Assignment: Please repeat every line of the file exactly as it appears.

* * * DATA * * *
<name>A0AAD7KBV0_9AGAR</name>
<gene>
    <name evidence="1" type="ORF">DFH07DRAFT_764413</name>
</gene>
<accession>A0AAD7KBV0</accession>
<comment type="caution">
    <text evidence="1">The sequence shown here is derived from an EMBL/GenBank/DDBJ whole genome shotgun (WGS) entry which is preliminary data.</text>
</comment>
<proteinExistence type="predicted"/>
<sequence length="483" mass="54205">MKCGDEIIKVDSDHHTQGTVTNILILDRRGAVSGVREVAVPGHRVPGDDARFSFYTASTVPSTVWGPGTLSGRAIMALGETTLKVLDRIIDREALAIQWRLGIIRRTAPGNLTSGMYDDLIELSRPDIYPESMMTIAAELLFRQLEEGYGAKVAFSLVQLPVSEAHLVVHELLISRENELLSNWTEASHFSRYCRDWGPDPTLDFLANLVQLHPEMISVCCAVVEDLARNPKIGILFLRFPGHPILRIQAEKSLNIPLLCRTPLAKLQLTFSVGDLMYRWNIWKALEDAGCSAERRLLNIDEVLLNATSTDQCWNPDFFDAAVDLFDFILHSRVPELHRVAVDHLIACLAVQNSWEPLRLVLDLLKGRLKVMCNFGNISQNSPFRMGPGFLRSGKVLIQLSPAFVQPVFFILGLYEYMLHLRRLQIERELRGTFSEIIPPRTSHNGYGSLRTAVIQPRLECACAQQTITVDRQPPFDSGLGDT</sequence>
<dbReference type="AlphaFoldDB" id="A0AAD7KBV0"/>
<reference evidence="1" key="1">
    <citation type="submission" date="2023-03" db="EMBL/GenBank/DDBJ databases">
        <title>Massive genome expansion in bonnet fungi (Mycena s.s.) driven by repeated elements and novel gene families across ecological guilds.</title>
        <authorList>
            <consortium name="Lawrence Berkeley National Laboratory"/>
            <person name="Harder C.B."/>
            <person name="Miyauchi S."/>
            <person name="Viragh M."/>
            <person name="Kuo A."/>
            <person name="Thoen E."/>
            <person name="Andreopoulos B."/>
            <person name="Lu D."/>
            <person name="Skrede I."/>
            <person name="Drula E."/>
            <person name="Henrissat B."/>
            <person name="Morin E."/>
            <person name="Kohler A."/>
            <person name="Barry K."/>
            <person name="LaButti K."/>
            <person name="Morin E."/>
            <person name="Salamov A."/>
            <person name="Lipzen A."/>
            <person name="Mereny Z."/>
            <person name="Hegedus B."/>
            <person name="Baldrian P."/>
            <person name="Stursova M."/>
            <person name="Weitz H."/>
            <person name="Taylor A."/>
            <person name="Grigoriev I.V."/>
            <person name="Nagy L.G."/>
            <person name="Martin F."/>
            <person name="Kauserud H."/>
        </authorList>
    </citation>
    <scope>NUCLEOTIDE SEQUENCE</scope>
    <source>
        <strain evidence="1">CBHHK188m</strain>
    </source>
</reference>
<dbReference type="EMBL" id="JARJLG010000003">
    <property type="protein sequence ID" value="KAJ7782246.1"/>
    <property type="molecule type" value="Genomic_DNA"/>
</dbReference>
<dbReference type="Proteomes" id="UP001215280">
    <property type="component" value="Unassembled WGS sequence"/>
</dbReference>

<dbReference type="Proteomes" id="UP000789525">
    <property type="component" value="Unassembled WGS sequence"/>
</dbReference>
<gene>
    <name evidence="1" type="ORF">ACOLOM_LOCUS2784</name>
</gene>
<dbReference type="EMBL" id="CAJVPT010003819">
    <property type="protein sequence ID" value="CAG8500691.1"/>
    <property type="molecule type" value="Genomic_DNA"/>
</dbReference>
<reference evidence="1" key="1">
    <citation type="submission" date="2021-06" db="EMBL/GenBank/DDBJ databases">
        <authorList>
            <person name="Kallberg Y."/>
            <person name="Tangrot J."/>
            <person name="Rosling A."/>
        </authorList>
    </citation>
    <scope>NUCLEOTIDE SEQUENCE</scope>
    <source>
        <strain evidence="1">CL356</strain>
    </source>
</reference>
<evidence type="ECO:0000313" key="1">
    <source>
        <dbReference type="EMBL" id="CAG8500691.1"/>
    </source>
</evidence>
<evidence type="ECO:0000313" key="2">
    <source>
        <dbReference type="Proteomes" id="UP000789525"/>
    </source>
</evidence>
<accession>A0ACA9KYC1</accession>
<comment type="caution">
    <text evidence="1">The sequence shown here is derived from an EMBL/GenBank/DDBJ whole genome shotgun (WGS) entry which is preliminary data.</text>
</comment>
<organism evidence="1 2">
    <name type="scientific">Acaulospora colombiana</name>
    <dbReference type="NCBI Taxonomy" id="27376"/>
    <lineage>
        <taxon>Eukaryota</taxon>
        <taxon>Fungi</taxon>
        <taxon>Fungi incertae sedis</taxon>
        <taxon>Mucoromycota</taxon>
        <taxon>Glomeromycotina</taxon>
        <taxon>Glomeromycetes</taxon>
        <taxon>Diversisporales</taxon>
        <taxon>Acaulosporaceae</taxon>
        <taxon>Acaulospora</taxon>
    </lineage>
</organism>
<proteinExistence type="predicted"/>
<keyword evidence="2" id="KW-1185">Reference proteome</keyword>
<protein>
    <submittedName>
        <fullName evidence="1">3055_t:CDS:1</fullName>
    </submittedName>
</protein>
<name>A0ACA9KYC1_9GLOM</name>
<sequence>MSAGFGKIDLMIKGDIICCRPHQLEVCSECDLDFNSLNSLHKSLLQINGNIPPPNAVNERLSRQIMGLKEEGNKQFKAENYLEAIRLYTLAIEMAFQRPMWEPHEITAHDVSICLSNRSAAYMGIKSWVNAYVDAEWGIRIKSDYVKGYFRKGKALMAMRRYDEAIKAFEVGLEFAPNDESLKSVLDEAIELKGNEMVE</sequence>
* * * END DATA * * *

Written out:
<name>A0AAD7KBV0_9AGAR</name>
<gene>
    <name evidence="1" type="ORF">DFH07DRAFT_764413</name>
</gene>
<accession>A0AAD7KBV0</accession>
<comment type="caution">
    <text evidence="1">The sequence shown here is derived from an EMBL/GenBank/DDBJ whole genome shotgun (WGS) entry which is preliminary data.</text>
</comment>
<proteinExistence type="predicted"/>
<sequence length="483" mass="54205">MKCGDEIIKVDSDHHTQGTVTNILILDRRGAVSGVREVAVPGHRVPGDDARFSFYTASTVPSTVWGPGTLSGRAIMALGETTLKVLDRIIDREALAIQWRLGIIRRTAPGNLTSGMYDDLIELSRPDIYPESMMTIAAELLFRQLEEGYGAKVAFSLVQLPVSEAHLVVHELLISRENELLSNWTEASHFSRYCRDWGPDPTLDFLANLVQLHPEMISVCCAVVEDLARNPKIGILFLRFPGHPILRIQAEKSLNIPLLCRTPLAKLQLTFSVGDLMYRWNIWKALEDAGCSAERRLLNIDEVLLNATSTDQCWNPDFFDAAVDLFDFILHSRVPELHRVAVDHLIACLAVQNSWEPLRLVLDLLKGRLKVMCNFGNISQNSPFRMGPGFLRSGKVLIQLSPAFVQPVFFILGLYEYMLHLRRLQIERELRGTFSEIIPPRTSHNGYGSLRTAVIQPRLECACAQQTITVDRQPPFDSGLGDT</sequence>
<dbReference type="AlphaFoldDB" id="A0AAD7KBV0"/>
<reference evidence="1" key="1">
    <citation type="submission" date="2023-03" db="EMBL/GenBank/DDBJ databases">
        <title>Massive genome expansion in bonnet fungi (Mycena s.s.) driven by repeated elements and novel gene families across ecological guilds.</title>
        <authorList>
            <consortium name="Lawrence Berkeley National Laboratory"/>
            <person name="Harder C.B."/>
            <person name="Miyauchi S."/>
            <person name="Viragh M."/>
            <person name="Kuo A."/>
            <person name="Thoen E."/>
            <person name="Andreopoulos B."/>
            <person name="Lu D."/>
            <person name="Skrede I."/>
            <person name="Drula E."/>
            <person name="Henrissat B."/>
            <person name="Morin E."/>
            <person name="Kohler A."/>
            <person name="Barry K."/>
            <person name="LaButti K."/>
            <person name="Morin E."/>
            <person name="Salamov A."/>
            <person name="Lipzen A."/>
            <person name="Mereny Z."/>
            <person name="Hegedus B."/>
            <person name="Baldrian P."/>
            <person name="Stursova M."/>
            <person name="Weitz H."/>
            <person name="Taylor A."/>
            <person name="Grigoriev I.V."/>
            <person name="Nagy L.G."/>
            <person name="Martin F."/>
            <person name="Kauserud H."/>
        </authorList>
    </citation>
    <scope>NUCLEOTIDE SEQUENCE</scope>
    <source>
        <strain evidence="1">CBHHK188m</strain>
    </source>
</reference>
<dbReference type="EMBL" id="JARJLG010000003">
    <property type="protein sequence ID" value="KAJ7782246.1"/>
    <property type="molecule type" value="Genomic_DNA"/>
</dbReference>
<dbReference type="Proteomes" id="UP001215280">
    <property type="component" value="Unassembled WGS sequence"/>
</dbReference>

<dbReference type="Proteomes" id="UP000789525">
    <property type="component" value="Unassembled WGS sequence"/>
</dbReference>
<gene>
    <name evidence="1" type="ORF">ACOLOM_LOCUS2784</name>
</gene>
<dbReference type="EMBL" id="CAJVPT010003819">
    <property type="protein sequence ID" value="CAG8500691.1"/>
    <property type="molecule type" value="Genomic_DNA"/>
</dbReference>
<reference evidence="1" key="1">
    <citation type="submission" date="2021-06" db="EMBL/GenBank/DDBJ databases">
        <authorList>
            <person name="Kallberg Y."/>
            <person name="Tangrot J."/>
            <person name="Rosling A."/>
        </authorList>
    </citation>
    <scope>NUCLEOTIDE SEQUENCE</scope>
    <source>
        <strain evidence="1">CL356</strain>
    </source>
</reference>
<evidence type="ECO:0000313" key="1">
    <source>
        <dbReference type="EMBL" id="CAG8500691.1"/>
    </source>
</evidence>
<evidence type="ECO:0000313" key="2">
    <source>
        <dbReference type="Proteomes" id="UP000789525"/>
    </source>
</evidence>
<accession>A0ACA9KYC1</accession>
<comment type="caution">
    <text evidence="1">The sequence shown here is derived from an EMBL/GenBank/DDBJ whole genome shotgun (WGS) entry which is preliminary data.</text>
</comment>
<organism evidence="1 2">
    <name type="scientific">Acaulospora colombiana</name>
    <dbReference type="NCBI Taxonomy" id="27376"/>
    <lineage>
        <taxon>Eukaryota</taxon>
        <taxon>Fungi</taxon>
        <taxon>Fungi incertae sedis</taxon>
        <taxon>Mucoromycota</taxon>
        <taxon>Glomeromycotina</taxon>
        <taxon>Glomeromycetes</taxon>
        <taxon>Diversisporales</taxon>
        <taxon>Acaulosporaceae</taxon>
        <taxon>Acaulospora</taxon>
    </lineage>
</organism>
<proteinExistence type="predicted"/>
<keyword evidence="2" id="KW-1185">Reference proteome</keyword>
<protein>
    <submittedName>
        <fullName evidence="1">3055_t:CDS:1</fullName>
    </submittedName>
</protein>
<name>A0ACA9KYC1_9GLOM</name>
<sequence>MSAGFGKIDLMIKGDIICCRPHQLEVCSECDLDFNSLNSLHKSLLQINGNIPPPNAVNERLSRQIMGLKEEGNKQFKAENYLEAIRLYTLAIEMAFQRPMWEPHEITAHDVSICLSNRSAAYMGIKSWVNAYVDAEWGIRIKSDYVKGYFRKGKALMAMRRYDEAIKAFEVGLEFAPNDESLKSVLDEAIELKGNEMVE</sequence>